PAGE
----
The left side of the Cleveland Indians infield was billed as the team’s source of strength, but it was a guy on the other side who led them in 2019.
The Cleveland Indians entered the 2019 season with a truckload of question marks. Jason Kipnis and Francisco Lindor began the year on the IL. The Tribe’s Opening Day lineup included replacements Brad Miller and Eric Stamets, not to mention Tyler Naquin batting in the three-hole.
Hanley Ramirez began the season as an all-or-nothing veteran lottery ticket, and his tenure in Cleveland lasted less than a month. Jose Ramirez was not supposed to be a question mark, but he slashed .213/.317/.324 through the end of May with just four home runs.
Cleveland’s starting rotation was supposed to anchor the team’s playoff hopes–which it did, in many ways, but not for the reasons it was projected to. Corey Kluber, Carlos Carrasco, and Mike Clevinger all went on the IL early, and stayed there for varying yet extensive time frames.
From the multitude of uncertainties emerged a stabilizing force named Carlos Santana. Much of what Santana did in 2019 was not surprising. He rarely struck out and walked often, contributing to his customary high on-base percentage. He offered a disciplined plate approach with power potential in the middle of the order.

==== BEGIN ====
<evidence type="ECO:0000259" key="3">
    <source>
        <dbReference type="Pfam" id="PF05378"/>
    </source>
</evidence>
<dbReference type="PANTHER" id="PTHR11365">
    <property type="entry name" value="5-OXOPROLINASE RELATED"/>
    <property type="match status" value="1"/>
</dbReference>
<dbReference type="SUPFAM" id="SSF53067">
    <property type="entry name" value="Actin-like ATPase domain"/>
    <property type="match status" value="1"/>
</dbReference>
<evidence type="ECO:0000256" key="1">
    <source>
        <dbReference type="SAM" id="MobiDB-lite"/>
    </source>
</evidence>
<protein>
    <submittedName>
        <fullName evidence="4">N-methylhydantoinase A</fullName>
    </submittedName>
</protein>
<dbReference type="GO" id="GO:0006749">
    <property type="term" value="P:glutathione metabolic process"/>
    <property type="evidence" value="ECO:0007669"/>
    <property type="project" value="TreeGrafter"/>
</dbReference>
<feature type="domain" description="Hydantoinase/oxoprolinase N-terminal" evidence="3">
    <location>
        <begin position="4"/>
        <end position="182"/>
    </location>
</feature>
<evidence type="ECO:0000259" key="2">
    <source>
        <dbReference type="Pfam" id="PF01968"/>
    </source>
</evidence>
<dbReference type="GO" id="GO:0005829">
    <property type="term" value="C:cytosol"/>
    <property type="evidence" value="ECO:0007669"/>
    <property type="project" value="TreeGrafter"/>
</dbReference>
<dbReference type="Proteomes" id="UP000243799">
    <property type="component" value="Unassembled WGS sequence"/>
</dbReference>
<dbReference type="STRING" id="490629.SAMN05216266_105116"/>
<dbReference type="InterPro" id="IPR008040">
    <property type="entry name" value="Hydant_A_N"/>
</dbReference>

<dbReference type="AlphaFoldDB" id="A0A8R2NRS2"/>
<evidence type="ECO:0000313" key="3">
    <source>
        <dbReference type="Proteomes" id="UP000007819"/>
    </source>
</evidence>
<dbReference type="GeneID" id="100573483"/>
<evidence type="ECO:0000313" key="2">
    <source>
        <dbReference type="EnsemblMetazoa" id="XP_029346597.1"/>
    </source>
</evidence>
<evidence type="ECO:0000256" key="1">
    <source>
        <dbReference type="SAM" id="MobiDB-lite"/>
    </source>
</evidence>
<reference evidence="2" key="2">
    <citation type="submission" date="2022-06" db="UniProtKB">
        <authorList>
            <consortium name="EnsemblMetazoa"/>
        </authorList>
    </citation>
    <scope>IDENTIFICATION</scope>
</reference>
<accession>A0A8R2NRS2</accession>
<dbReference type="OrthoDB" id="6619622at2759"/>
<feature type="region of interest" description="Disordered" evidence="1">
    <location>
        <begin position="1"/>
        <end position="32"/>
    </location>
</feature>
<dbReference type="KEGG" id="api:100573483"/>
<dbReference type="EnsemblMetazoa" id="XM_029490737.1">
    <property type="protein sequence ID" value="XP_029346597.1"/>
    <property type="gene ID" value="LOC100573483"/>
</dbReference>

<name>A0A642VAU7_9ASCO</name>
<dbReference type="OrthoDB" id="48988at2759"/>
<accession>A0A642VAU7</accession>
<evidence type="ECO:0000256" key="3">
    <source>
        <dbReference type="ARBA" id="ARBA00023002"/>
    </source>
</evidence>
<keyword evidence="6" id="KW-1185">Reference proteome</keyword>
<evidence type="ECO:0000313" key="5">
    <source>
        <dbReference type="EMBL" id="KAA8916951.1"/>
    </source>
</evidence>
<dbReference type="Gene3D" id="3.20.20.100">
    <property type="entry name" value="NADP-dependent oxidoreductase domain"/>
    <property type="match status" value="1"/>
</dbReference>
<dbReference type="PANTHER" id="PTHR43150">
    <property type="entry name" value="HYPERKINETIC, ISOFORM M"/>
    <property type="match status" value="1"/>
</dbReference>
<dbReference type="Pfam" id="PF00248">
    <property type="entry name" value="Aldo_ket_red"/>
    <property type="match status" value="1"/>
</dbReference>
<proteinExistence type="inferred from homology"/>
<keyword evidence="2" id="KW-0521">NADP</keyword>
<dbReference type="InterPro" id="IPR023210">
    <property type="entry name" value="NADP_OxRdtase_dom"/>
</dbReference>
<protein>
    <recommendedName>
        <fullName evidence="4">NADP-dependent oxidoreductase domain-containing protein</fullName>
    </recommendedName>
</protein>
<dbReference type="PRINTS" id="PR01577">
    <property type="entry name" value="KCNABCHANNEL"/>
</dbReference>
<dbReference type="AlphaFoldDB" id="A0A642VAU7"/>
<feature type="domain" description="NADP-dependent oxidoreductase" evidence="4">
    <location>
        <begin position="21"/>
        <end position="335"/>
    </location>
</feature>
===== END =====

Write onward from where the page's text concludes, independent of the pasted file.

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But even the most optimistic of projections could not have predicted that Santana would have a career year and end the season as the Indians’ most valuable player. His .281/.397/.515 slash line was by far the best of his career. He tied his career-high in homers (34), blew his previous career-high in runs scored out of the water (110), and set a personal record for RBIs (93).
Santana’s 4.4 fWAR was more than a run higher than the 3.3 mark he posted in 2016, which was his best such total coming into the season.
He almost single-handedly willed the Indians to their two most important victories of the season: a go-ahead grand slam in the 10th inning of an August 11 game in Minnesota, and a walk-off solo shot one day later against the Red Sox. The first tied the Tribe atop the AL Central, the second gave them a fleeting half-game lead over the Twins. Both occurred immediately after blown saves.
Santana was one of two Indians hitters with a wRC+ above 100 through the end of May. Those first two months of the season placed the Indians behind a seemingly insurmountable deficit in their division, and without him the hole would have been deeper.
It was a tumultuous season that ultimately ended with more downs than ups, but Santana’s consistency throughout the year was one of the key bright spots that allowed the Indians to remain competitive until the end of September. In an offseason full of curious decisions, the trade that brought the Indians first baseman back home turned out to be anything but questionable.